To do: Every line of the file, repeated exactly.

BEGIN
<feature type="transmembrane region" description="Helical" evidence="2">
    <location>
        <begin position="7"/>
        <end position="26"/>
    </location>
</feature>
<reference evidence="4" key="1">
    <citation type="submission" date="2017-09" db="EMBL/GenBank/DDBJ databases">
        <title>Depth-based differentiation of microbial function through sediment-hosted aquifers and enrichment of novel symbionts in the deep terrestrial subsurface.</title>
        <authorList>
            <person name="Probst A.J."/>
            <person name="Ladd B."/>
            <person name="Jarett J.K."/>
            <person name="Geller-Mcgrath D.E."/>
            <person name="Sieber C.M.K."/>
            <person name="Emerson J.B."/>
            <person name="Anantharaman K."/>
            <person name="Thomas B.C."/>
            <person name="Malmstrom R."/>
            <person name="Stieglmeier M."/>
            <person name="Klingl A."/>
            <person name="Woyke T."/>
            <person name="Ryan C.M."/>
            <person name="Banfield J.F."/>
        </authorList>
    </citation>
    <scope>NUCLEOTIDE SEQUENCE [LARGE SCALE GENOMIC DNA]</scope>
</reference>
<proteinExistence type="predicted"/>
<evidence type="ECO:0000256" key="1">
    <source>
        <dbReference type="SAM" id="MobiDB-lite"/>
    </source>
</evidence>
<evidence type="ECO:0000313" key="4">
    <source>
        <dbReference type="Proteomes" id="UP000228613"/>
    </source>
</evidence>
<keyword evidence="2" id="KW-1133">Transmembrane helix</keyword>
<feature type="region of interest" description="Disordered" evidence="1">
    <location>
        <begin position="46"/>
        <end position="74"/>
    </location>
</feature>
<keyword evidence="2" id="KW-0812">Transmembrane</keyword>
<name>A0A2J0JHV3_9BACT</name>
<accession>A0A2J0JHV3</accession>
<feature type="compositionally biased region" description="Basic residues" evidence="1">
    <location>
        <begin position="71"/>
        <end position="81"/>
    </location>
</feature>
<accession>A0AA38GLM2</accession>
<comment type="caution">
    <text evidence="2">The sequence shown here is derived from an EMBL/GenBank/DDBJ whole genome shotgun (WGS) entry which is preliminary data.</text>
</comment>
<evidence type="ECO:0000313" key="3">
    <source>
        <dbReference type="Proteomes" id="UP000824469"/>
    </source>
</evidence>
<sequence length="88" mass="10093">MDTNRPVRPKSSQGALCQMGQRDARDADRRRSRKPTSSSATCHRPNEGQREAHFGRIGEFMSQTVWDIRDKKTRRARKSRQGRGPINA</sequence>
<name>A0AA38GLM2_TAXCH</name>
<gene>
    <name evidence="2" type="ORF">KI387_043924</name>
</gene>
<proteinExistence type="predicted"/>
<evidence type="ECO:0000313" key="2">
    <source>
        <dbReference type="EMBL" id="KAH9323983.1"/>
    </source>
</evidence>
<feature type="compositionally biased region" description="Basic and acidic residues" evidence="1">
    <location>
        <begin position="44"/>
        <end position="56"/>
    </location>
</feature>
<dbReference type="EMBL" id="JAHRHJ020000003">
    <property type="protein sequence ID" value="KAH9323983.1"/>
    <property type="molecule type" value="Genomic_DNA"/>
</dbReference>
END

<feature type="transmembrane region" description="Helical" evidence="2">
    <location>
        <begin position="7"/>
        <end position="26"/>
    </location>
</feature>
<reference evidence="4" key="1">
    <citation type="submission" date="2017-09" db="EMBL/GenBank/DDBJ databases">
        <title>Depth-based differentiation of microbial function through sediment-hosted aquifers and enrichment of novel symbionts in the deep terrestrial subsurface.</title>
        <authorList>
            <person name="Probst A.J."/>
            <person name="Ladd B."/>
            <person name="Jarett J.K."/>
            <person name="Geller-Mcgrath D.E."/>
            <person name="Sieber C.M.K."/>
            <person name="Emerson J.B."/>
            <person name="Anantharaman K."/>
            <person name="Thomas B.C."/>
            <person name="Malmstrom R."/>
            <person name="Stieglmeier M."/>
            <person name="Klingl A."/>
            <person name="Woyke T."/>
            <person name="Ryan C.M."/>
            <person name="Banfield J.F."/>
        </authorList>
    </citation>
    <scope>NUCLEOTIDE SEQUENCE [LARGE SCALE GENOMIC DNA]</scope>
</reference>
<proteinExistence type="predicted"/>
<evidence type="ECO:0000256" key="1">
    <source>
        <dbReference type="SAM" id="MobiDB-lite"/>
    </source>
</evidence>
<evidence type="ECO:0000313" key="4">
    <source>
        <dbReference type="Proteomes" id="UP000228613"/>
    </source>
</evidence>
<keyword evidence="2" id="KW-1133">Transmembrane helix</keyword>
<feature type="region of interest" description="Disordered" evidence="1">
    <location>
        <begin position="46"/>
        <end position="74"/>
    </location>
</feature>
<keyword evidence="2" id="KW-0812">Transmembrane</keyword>
<name>A0A2J0JHV3_9BACT</name>
<accession>A0A2J0JHV3</accession>
<feature type="compositionally biased region" description="Basic residues" evidence="1">
    <location>
        <begin position="71"/>
        <end position="81"/>
    </location>
</feature>
<accession>A0AA38GLM2</accession>
<comment type="caution">
    <text evidence="2">The sequence shown here is derived from an EMBL/GenBank/DDBJ whole genome shotgun (WGS) entry which is preliminary data.</text>
</comment>
<evidence type="ECO:0000313" key="3">
    <source>
        <dbReference type="Proteomes" id="UP000824469"/>
    </source>
</evidence>
<sequence length="88" mass="10093">MDTNRPVRPKSSQGALCQMGQRDARDADRRRSRKPTSSSATCHRPNEGQREAHFGRIGEFMSQTVWDIRDKKTRRARKSRQGRGPINA</sequence>
<name>A0AA38GLM2_TAXCH</name>
<gene>
    <name evidence="2" type="ORF">KI387_043924</name>
</gene>
<proteinExistence type="predicted"/>
<evidence type="ECO:0000313" key="2">
    <source>
        <dbReference type="EMBL" id="KAH9323983.1"/>
    </source>
</evidence>
<feature type="compositionally biased region" description="Basic and acidic residues" evidence="1">
    <location>
        <begin position="44"/>
        <end position="56"/>
    </location>
</feature>
<dbReference type="EMBL" id="JAHRHJ020000003">
    <property type="protein sequence ID" value="KAH9323983.1"/>
    <property type="molecule type" value="Genomic_DNA"/>
</dbReference>